An appealingly personal book that explores the volatile and disputed definitions of poetry from the viewpoint of a practicing writer and dedicated reader, A Vertical Art makes an insightful and entertaining case for the power and potential of poetry today.

A Vertical Art: On Poetry
by Simon Armitage (Author)
Publisher Princeton University Press
Section Poetry Criticism
Paperback
ISBN 9780691233109
May 24, 2022
Paperback
$22.95

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Charlotte Perkins Gilman: Women Do Not Want It

Women Do Not Want It

When the woman suffrage argument first stood upon its legs,
They answered it with cabbages, they answered it with eggs,
They answered it with ridicule, they answered it with scorn,
They thought it a monstrosity that should not have been born.

When the woman suffrage argument grew vigorous and wise,
And was not to be answered by these opposite replies,
They turned their opposition into reasoning severe
Upon the limitations of our God-appointed sphere.

We were told of disabilities–a long array of these,
Till one could think that womanhood was merely a disease;
And “the maternal sacrifice” was added to the plan
Of the various sacrifices we have always made–to man.

Religionists and scientists, in amity and bliss,
However else they disagreed, could all agree on this,
And the gist of all their discourse, when you got down in it,
Was–we could not have the ballot because we were not fit!

They would not hear the reason, they would not fairly yield,
They would not own their arguments were beaten in the field;
But time passed on, and someway, we need not ask them how,
Whatever ails those arguments–we do not hear them now!

You may talk of suffrage now with an educated man,
And he agrees with all you say, as sweetly as he can:
‘T would be better for us all, of course, if womanhood was free;
But “the women do not want it”–and so it must not be!

‘T is such a tender thoughtfulness! So exquisite a care!
Not to pile on our frail shoulders what we do not wish to bear!
But, oh, most generous brother! Let us look a little more–
Have we women always wanted what you gave to us before?

Did we ask for veils and harems in the Oriental races?
Did we beseech to be “unclean,” shut out of sacred places?
Did we beg for scolding bridles and ducking stools to come?
And clamour for the beating stick no thicker than your thumb?

Did we ask to be forbidden from all the trades that pay?
Did we claim the lower wages for a man’s full work today?
Have we petitioned for the laws wherein our shame is shown:
That not a woman’s child–nor her own body–is her own?

What women want has never been a strongly acting cause,
When woman has been wronged by man in churches, customs, laws;
Why should he find this preference so largely in his way,
When he himself admits the right of what we ask today?

Charlotte Perkins Gilman
(1860-1935)
Women Do Not Want It
Suffrage Songs and Verses

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Else Lasker-Schüler: Ich weiß

Ich weiß

Ich weiß, daß ich bald sterben muß
Es leuchten doch alle Bäme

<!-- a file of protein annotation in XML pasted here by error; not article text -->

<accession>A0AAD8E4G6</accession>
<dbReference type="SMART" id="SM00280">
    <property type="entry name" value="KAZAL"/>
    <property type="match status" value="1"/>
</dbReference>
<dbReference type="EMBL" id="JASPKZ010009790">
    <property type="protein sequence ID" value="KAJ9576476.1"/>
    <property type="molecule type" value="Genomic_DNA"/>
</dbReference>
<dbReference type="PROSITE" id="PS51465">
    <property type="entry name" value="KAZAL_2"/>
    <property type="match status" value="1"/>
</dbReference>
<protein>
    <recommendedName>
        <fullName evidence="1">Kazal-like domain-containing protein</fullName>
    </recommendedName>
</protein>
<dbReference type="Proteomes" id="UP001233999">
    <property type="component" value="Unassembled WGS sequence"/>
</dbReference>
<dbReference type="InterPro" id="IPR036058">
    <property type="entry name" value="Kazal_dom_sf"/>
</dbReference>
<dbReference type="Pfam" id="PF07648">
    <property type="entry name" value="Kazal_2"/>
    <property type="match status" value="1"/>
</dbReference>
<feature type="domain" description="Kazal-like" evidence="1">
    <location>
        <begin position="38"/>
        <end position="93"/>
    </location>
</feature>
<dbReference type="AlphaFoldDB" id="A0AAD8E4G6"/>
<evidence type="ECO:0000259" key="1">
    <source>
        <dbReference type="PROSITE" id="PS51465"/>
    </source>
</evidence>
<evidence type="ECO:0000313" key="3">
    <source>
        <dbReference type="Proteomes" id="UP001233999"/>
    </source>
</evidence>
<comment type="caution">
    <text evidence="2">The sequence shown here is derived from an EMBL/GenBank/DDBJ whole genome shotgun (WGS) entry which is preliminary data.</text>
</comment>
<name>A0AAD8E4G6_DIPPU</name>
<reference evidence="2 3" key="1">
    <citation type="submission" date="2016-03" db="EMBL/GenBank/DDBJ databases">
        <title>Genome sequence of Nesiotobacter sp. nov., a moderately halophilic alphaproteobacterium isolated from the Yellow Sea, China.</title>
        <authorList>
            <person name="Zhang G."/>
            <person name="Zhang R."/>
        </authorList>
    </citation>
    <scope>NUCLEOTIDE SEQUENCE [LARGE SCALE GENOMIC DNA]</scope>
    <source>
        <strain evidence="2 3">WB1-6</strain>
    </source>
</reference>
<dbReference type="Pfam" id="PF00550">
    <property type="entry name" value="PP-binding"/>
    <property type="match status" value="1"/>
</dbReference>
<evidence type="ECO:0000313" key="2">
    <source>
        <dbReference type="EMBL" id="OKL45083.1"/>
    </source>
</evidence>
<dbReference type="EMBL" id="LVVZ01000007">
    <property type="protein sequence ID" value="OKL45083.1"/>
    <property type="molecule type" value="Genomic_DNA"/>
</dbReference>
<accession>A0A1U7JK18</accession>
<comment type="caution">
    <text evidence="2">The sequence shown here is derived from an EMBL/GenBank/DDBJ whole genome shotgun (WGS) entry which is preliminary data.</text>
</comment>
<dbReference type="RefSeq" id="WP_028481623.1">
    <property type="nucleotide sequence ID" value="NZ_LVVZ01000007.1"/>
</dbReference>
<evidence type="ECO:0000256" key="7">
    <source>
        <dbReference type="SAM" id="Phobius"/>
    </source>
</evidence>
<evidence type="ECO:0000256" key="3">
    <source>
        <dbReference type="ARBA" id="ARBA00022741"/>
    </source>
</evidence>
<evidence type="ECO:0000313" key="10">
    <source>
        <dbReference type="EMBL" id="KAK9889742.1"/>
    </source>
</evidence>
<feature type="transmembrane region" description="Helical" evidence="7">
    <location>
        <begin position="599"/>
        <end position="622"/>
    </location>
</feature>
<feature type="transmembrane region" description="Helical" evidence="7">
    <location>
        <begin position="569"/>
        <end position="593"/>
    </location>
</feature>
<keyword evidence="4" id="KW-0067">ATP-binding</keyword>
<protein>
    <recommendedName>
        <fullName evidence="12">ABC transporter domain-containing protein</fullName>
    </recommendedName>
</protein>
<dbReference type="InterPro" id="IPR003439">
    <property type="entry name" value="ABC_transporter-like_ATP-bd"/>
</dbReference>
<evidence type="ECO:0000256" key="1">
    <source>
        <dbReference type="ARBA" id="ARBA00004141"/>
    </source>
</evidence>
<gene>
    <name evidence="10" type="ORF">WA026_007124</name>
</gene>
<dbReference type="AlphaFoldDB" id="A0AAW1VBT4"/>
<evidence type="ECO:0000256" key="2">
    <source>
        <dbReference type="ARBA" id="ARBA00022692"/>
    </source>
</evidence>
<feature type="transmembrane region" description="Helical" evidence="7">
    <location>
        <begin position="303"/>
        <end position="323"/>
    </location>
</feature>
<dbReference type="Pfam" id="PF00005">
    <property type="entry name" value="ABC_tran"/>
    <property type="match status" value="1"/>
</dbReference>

Nach langersehtem Julikuß –

Fahl werden meine Träume –
Nie dichtete ich einen trüberen Schluß
In den Büchern meiner Reime.

Eine Blume brichst du mir zum Gruß –
Ich liebte sie schon im Keime.
Doch ich weiß, daß ich bald sterben muß.

Mein Odem schwebt über Gottes Fluß
Ich setze leise meinen Fuß
Auf den Pfad zum ewigen Heime.

Else Lasker-Schüler
(1869 – 1945)
Ich weiß

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Still Life by Jay Hopler

Confronted with a terminal cancer diagnosis, Jay Hopler–author of the National Book Award-finalist The Abridged History of Rainfall–got to work.

The result of that labor is Still Life, a collection of poems that are heartbreaking, terrifying, and deeply, darkly hilarious.

In an attempt to find meaning in a life ending right before his eyes, Hopler squares off against monsters real and imagined, personal and historical, and tries not to flinch.

This work is no elegy; it’s a testament to courage, love, compassion, and the fierceness of the human heart.

It’s a violently funny but playfully serious fulfillment of what Arseny Tarkovsky called the fundamental purpose of art: a way to prepare for death, be it far in the future or very near at hand.

Jay Hopler was born in San Juan, Puerto Rico, in 1970. He earned a BA in English and American Literature from New York University, an MA in Creative Writing from the Johns Hopkins University Writing Seminars, an MFA in Creative Writing from the Iowa Writers’ Workshop, and a PhD in American Studies from Purdue University. His first collection of poetry, Green Squall (2006), was chosen by Louise Glück as the winner of the Yale Younger Poets Prize; his second collection, The Abridged History of Rainfall (2016), was a finalist for the National Book Award in Poetry.

Hopler’s poems take as their starting point a formal virtuosity rooted in idiosyncrasy, passion of vision, and the beautiful (sometimes not-so-beautiful) violence of emotion. They are by turns plainspoken, erudite, opaque, clear, serious, and broodingly funny. Hopler is a dexterous poet, but never dogmatic. His poems make sense but not points; they think and reel and describe the broken world, without a wasted word. What the likes of G.M. Hopkins and Wallace Stevens and Robert Hayden carried out, Jay Hopler continues and expands upon, to gorgeous effect. According to poet Katie Ford, “Hopler’s vision and voice [are] both painfully complex because of how much of the world he allows to attach to him, to stake its claim on him.” Hopler is also an editor and translator.

His works include The Killing Spirit: An Anthology of Murder for Hire (1998), Before the Door of God: An Anthology of Devotional Poetry (edited with his spouse, poet and Renaissance scholar Kimberly Johnson, 2013), and The Museum of Small Dark Things: 25 Poems by Georg Trakl (2016).